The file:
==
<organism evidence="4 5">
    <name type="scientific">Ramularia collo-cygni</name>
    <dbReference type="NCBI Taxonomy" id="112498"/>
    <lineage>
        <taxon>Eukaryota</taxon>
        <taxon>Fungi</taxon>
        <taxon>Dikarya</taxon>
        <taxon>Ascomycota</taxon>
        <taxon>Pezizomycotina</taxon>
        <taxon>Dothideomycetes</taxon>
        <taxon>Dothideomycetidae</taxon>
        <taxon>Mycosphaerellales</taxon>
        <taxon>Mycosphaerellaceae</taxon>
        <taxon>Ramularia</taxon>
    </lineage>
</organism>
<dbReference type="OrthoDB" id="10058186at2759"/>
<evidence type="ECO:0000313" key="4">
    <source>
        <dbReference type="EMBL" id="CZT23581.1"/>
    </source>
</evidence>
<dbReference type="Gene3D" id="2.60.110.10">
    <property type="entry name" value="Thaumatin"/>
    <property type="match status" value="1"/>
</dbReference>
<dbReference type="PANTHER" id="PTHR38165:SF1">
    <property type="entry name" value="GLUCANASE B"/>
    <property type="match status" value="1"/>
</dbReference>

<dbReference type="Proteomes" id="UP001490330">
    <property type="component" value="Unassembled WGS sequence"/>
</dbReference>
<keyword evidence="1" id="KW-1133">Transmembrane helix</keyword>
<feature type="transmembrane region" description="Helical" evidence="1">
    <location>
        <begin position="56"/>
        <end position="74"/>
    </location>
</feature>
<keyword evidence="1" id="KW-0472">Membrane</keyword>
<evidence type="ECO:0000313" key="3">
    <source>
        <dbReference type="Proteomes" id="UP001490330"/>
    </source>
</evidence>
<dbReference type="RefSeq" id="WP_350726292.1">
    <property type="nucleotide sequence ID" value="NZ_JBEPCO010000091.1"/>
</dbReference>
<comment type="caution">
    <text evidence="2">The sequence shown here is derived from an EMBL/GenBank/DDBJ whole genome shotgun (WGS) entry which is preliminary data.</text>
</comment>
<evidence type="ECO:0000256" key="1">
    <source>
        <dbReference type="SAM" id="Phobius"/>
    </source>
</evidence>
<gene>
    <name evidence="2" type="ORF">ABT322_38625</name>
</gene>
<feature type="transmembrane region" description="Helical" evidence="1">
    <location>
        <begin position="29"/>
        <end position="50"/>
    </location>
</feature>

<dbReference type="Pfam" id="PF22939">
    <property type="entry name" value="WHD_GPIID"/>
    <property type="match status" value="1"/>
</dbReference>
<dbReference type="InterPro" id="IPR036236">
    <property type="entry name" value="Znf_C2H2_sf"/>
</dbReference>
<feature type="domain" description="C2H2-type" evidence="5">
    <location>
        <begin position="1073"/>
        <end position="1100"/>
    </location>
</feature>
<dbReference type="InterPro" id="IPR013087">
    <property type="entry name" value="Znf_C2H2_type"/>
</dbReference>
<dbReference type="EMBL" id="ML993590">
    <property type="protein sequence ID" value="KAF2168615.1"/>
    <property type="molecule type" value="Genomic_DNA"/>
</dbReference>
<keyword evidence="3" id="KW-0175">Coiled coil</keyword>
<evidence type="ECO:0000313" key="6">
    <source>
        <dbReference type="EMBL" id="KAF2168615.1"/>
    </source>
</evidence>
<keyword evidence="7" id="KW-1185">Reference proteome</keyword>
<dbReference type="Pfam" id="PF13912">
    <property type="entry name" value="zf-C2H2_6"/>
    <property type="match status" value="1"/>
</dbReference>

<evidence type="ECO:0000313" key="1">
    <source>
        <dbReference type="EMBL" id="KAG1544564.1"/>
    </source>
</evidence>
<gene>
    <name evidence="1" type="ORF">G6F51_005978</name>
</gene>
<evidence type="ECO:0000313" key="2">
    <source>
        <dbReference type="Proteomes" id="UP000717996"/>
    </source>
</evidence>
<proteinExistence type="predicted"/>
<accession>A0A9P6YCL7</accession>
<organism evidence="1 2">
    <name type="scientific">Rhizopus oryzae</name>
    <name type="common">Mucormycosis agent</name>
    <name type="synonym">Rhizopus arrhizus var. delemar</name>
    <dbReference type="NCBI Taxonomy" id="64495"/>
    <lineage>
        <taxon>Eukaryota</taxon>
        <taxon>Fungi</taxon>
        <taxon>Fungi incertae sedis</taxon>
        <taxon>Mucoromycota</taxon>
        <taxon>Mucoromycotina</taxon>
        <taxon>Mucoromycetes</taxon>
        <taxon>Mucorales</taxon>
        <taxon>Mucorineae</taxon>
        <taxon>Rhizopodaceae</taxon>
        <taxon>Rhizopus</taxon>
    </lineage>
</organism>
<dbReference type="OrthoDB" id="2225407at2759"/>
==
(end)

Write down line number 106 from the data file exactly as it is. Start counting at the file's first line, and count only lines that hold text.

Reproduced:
<evidence type="ECO:0000313" key="2">